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Green Crag

 
   

 

David Purchase


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Height: 489m (1,604ft) GPS: SD 20025 98274 Walking Routes

Green Crag is a fell in the English Lake District situated between Eskdale and the Duddon valley in the Southern Fells.

The headwaters of Eskdale and the Duddon are separated by a ridge falling south west from the summit of Crinkle Crags. This line of high ground continues over many twists and turns for 15 miles, finally meeting the sea on the slopes of Black Combe.

From Crinkle Crags the first fells on this ridge are Hard Knott, Harter Fell and Green Crag.

Green Crag is the highest of a series of rocky tops which stand out from the Birker Fell moorland. Running from north to south these outcrops present a fine serrated skyline when viewed from Eskdale.

Birker Fell itself is roughly square and about two miles across, with Eskdale to the north and the River Duddon to the south.

Above the wooded valley of Eskdale there is a skirt of crags before the open moor is reached. Over this edge tumble the waterfalls of Stanley Force and Birker Force, the former easily reached by made paths from the road.

The farmers of Eskdale once extracted peat from the plateau and the remains of graded paths and peat huts can still be found on the fellside. On this flank the remains of Gate Gill iron mine can also be found. Haematite was won from a number of levels here in the 1880s.

The Duddon flanks have shallower gradients, divided by dry stone walls into long strips of pasture land. This rough grazing supports a series of farms along the valley between Ulpha and Seathwaite.

To the east of Green Crag is a marshy depression before the ground rises again to Harter Fell.

The western boundary is formed by the Birker Fell Road, an unenclosed route from Ulpha to Eskdale Green with fine views of the Scafells. Summiting at 885 ft with hairpin climbs at either end, the road is frequently closed in winter by snow and ice.

Beyond the road the moorland climbs via Seat How to the summit of Yoadcastle. From here it turns south, forming a more definite ridge on the long march to Black Combe.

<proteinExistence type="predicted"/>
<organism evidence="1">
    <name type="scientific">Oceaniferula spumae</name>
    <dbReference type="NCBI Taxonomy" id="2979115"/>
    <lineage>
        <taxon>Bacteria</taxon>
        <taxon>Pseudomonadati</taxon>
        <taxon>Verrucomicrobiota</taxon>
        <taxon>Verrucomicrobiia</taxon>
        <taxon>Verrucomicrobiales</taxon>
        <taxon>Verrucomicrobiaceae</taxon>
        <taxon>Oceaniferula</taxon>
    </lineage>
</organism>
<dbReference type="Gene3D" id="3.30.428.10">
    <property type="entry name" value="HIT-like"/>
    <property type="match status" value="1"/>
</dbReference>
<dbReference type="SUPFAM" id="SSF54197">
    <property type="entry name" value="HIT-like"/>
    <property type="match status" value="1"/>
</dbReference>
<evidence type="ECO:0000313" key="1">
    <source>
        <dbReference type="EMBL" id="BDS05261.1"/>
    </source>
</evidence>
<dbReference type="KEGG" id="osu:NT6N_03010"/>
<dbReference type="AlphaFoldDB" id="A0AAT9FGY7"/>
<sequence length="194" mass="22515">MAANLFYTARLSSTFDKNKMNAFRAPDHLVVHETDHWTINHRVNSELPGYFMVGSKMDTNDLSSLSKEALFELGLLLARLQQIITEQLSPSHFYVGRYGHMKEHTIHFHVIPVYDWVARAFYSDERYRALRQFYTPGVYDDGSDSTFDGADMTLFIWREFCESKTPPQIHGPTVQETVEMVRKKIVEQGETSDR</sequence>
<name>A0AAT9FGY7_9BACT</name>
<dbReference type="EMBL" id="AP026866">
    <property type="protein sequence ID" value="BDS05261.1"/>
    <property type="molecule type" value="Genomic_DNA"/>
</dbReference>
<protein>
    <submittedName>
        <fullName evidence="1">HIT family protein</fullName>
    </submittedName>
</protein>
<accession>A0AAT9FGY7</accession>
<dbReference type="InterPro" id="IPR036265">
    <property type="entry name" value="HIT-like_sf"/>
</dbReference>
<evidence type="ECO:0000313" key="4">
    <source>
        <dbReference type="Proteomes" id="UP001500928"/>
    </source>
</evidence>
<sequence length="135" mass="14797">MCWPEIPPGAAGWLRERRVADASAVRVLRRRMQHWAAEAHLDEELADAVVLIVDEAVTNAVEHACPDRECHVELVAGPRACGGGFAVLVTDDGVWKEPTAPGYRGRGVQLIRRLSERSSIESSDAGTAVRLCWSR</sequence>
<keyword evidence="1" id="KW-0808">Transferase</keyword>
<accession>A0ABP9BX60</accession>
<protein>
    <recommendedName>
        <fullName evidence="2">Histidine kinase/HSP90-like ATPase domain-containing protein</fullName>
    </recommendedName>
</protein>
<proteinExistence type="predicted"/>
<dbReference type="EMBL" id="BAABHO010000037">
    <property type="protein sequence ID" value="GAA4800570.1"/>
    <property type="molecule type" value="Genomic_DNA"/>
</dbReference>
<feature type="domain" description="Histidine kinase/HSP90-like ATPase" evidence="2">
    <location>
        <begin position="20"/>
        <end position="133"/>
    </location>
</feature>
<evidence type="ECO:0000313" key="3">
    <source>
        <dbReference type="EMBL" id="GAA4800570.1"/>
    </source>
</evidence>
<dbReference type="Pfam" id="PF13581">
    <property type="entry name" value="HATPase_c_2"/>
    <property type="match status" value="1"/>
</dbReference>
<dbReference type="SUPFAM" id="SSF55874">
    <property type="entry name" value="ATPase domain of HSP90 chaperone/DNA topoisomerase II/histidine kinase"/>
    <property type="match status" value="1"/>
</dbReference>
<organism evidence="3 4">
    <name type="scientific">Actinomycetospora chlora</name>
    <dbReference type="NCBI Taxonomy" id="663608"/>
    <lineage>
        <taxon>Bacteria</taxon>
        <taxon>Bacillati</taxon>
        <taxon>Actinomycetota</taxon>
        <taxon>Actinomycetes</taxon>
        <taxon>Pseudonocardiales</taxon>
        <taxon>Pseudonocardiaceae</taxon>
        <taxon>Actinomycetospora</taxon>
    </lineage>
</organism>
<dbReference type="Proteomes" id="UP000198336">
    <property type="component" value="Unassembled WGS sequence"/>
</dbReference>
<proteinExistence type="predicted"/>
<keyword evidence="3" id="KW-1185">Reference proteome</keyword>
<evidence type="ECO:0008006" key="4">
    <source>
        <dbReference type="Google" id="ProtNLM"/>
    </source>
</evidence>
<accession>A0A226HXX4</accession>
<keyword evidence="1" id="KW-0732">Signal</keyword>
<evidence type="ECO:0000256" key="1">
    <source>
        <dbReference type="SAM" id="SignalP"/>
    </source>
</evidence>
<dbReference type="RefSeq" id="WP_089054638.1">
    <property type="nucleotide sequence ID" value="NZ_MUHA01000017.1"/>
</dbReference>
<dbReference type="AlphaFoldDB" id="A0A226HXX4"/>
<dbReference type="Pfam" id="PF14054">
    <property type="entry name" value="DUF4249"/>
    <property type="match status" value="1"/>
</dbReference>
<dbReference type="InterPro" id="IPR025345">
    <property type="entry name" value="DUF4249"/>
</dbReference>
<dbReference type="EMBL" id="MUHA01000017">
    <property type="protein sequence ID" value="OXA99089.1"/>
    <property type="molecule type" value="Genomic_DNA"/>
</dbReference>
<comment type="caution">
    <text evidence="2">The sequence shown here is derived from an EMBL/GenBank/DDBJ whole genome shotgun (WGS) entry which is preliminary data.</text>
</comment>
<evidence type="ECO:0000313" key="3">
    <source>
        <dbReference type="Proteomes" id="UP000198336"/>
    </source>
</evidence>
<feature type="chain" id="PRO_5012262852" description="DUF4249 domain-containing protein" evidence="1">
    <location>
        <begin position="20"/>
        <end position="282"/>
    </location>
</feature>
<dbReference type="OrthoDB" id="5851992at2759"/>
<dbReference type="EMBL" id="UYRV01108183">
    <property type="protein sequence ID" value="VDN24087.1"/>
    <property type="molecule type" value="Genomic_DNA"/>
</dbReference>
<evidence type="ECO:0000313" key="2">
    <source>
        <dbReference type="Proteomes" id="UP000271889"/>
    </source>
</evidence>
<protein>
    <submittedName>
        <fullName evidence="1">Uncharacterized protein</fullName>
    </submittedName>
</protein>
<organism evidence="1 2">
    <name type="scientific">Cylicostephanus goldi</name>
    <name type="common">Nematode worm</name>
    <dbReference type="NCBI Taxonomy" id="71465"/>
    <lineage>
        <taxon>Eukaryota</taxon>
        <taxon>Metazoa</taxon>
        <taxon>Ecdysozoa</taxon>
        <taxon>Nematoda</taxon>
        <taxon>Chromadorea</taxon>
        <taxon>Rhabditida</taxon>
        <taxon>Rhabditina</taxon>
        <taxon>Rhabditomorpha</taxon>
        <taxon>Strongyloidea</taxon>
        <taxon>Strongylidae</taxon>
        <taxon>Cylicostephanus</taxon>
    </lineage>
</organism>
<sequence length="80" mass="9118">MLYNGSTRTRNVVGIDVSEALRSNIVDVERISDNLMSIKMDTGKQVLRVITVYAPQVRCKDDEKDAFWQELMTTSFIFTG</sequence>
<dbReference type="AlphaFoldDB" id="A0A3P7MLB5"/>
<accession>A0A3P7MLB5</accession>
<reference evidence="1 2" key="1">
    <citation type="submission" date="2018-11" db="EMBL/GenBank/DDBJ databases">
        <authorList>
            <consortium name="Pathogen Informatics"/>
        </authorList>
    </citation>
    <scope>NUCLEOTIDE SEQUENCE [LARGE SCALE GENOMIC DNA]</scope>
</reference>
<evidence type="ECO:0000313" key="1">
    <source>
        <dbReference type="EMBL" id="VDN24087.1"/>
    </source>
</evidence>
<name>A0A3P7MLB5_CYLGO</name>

The high point of the fell lies on a line of tors which break through the peat and fell grass toward the east of the plateau.

Travelling south from the Eskdale rim the tops are Kepple Crag, Great Whinscale, Crook Crag (1,538 ft), Green Crag and White How. The crest then turns west toward the Fell Road, passing over Great Worm Crag (1,400 ft), considered by some to be a separate fell.

To the west of the summit ridge is Low Birker Pool, a tarn which feeds Birker Force. This shallow water body is contained by a low ridge and overlooked by Tarn Crag.

The summit of Green Crag is composed of naked rock and the ordinary walker will only find access from the north or west, mild scrambling being required.

The view from the small cairn on the summit gives a fine prospect of the southern fells, together with a sight of the sea due south.

Green Crag can be climbed from the Birker Fell Road where there are some suitable off-road spaces for parking.

From Eskdale the best access is via the sled gate (i.e. path used for dragging peat on sleds), which climbs near Birker Force.

The plateau can also be reached in the vicinity of Kepple Crag. From the Duddon there are waymarked paths through the conifer plantations, beginning at the various Forestry car parks.

Walking routes near Green Crag

 

 

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